Jelena Dokic’s “Unbreakable” reveals father’s abuse

Posted on November 12, 2017 12:42 am

Jelena Dokic is name that always reminds me of 1999 Wimbledon Grand Slam when as a teenager I watched a fellow teenager aged of 16 when she became the lowest ranked player to beat the top seed at a tennis major when the then world number one Switzerland Martina Hingis fell in straight sets to then 129th ranked Sydneysider. Despite adoring her prowess, little did the world know what the Yugoslavia born player was going through, until today when content of her autobiography “Unbreakable” written with Australia’s newspaper The Sunday Telegraph’s writer Jessica Halloran.There is no doubt most parents want what’s best for their children. But when it comes to the case of Jelena Dokic, it seems the father Damir Dokic was doing the opposite and misguidedly using physical force to punish or intimidate the once promising tennis star. Let me say that hitting and unnecessarily hurting children is never justified and is never okay and Dokic detailing the abuse she suffered at the hands of her father Damir makes me wonder what sort of a father he is.In the book, Dokic alleges her father once beat her so badly she lost consciousness, while subjecting her to a torrent of verbal abuse throughout her childhood.She also alleges her father whipped her with a leather belt because of a mediocre training session or a loss, a bad mood, and also spat in her face, pulled her hair and ears, while kicking her in the shins with pointed dress shoes.Physical punishment of Dokic is a reminder to all of us that we need to educate parents like her father to change their outdated attitudes about beating children. She allege suffering constant verbal abuse included calling his teenage daughter a “slut” and “whore”. “He beat me really badly,” said Dokic.”It basically started day one of me playing tennis. It continued on from there. It spiralled out of control. “Not just the physical pain but the emotional pain, that was the one what hurt me the most when you are 11, 12 years old and hear all those nasty things that was more difficult for me.”Your blogger hopes that Dokic story will encourage other people to speak about issues such as the suffering she went through.Reading to what she says, ought to prompt us to question some parent’s out dated perspectives. The physical punishment of children shouldn’t continue to be tolerated or defended by anyone. For the modern world we need responsible, enlightened adults who recognise that children are not lesser beings than adults.

Jelena Dokic said the worst beating she ever received saw her lose consciousness, following a first-round loss at the du Maurier Open in Canada in 2000. “It was a really nasty memory that will stay with me forever.I ended up fainting. He beat me really badly,” she said.”The better I played the worse he got. Which is the one thing I couldn’t understand,” Dokic added.Her revelations are as heartbreaking to your blogger as when I watched her 1999 Wimbledon quarter-finals exit on telly, Dokic was a star worth admiring, considering she was a teenager like your blogger. Physical punishment, which buffoons like Dokic father call discipline, inflicts immediate and long term harm on children. Those of us who care about children know through widely available research, that there’s connection between physical punishment and the adoption of aggressive and violent behaviours, impaired mental health, and other health issues and disadvantages.Even those who have never gone to school know that hitting and unnecessarily hurting people affects warm and trusting relationships. Dokic father should have known better that his daughter would be the adult of the future. How he treated his daughter back then, has had effect on her health, career, self-esteem, and as the book details shows sense of well being. Apart from the alleged beatings, Dokic says in the book her biggest regret was her father’s decision to force her to switch nationalities from Australia to Yugoslavia in 2001.Her father had accused Australian Open organizers of fixing the 2001 draw to ensure his daughter’s early exit after a first-round loss to Davenport, before moving his family out of Australia. “If there is one thing I could take back what he did or certain decisions, leave all the physical stuff and abuse, this was the one I regret,” Jelena Dokic said. “If I could turn back time, I would like to take back him making me switch from playing for Australia and playing for Yugoslavia,a few years later I came back and played for Australia but so much damage was done.”Hitting and unnecessarily hurting children degrades all children who live in societies that allow children to be treated in this way that Jelena Dokic endured. When given an opportunity to comment on physical punishment, almost all of them says it hurts them physically and emotionally and the former tennis star is no different.Children do also empathise with parents who are tired and stressed and who lash out at them in anger, and they understand but question parents’ belief that hitting children teaches them positive lessons in how to behave. Thats why I’m not surprised when Dokic says she does not hate her father. “I tried to make things better between us but it is not an easy thing to do,” Dokic said.To those who still deal with their kids like Dokic father, i want to remind that children have human rights to the dignity and respect afforded to other people and they deserve at least equal and in countries like Australia, assault is a crime. Its heartbreaking to read what this fellow generation Y had to go through.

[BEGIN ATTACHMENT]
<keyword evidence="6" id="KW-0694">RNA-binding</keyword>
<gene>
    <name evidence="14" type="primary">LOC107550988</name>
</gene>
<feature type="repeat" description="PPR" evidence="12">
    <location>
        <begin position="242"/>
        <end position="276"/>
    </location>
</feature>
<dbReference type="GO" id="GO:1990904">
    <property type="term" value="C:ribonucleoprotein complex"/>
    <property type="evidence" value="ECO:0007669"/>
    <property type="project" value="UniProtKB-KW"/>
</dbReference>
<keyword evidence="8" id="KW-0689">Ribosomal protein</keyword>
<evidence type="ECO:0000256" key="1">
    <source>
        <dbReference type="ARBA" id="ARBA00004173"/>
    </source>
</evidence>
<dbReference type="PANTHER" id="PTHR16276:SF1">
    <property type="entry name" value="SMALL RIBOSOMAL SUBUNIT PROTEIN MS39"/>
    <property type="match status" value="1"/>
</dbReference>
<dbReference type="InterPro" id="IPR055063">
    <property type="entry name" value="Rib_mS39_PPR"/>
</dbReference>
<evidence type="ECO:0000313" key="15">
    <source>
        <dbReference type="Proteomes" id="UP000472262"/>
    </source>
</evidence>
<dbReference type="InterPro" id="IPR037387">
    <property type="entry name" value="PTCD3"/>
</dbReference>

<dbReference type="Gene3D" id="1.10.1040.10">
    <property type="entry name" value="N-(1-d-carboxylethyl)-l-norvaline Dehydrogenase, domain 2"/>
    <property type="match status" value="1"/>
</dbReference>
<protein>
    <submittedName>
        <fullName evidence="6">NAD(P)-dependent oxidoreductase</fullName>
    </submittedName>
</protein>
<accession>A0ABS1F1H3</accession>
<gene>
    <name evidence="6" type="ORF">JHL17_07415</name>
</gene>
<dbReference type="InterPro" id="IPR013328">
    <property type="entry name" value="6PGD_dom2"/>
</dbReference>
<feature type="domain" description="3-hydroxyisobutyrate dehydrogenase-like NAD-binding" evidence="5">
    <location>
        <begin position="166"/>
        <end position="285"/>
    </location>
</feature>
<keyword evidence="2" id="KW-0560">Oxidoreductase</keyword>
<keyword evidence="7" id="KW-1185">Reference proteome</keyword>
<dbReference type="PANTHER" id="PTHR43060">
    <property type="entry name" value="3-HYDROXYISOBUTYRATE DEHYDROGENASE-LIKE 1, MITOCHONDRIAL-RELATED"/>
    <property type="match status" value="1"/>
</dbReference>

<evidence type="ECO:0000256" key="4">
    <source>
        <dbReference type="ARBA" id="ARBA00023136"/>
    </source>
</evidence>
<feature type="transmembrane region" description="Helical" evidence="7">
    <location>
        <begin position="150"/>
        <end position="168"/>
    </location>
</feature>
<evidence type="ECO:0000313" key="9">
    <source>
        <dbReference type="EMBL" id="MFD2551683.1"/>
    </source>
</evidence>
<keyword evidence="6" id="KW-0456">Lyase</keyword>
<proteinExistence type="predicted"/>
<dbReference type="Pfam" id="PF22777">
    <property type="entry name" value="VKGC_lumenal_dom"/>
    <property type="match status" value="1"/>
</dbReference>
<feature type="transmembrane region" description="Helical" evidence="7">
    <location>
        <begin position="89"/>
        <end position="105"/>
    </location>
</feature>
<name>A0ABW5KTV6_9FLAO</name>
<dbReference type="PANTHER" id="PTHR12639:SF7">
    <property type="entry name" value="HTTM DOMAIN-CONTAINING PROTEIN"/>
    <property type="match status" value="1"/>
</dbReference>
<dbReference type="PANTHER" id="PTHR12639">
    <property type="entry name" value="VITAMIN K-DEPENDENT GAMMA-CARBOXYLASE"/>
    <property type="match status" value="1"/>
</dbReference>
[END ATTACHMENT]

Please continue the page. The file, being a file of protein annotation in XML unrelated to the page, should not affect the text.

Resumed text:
Contador Harrison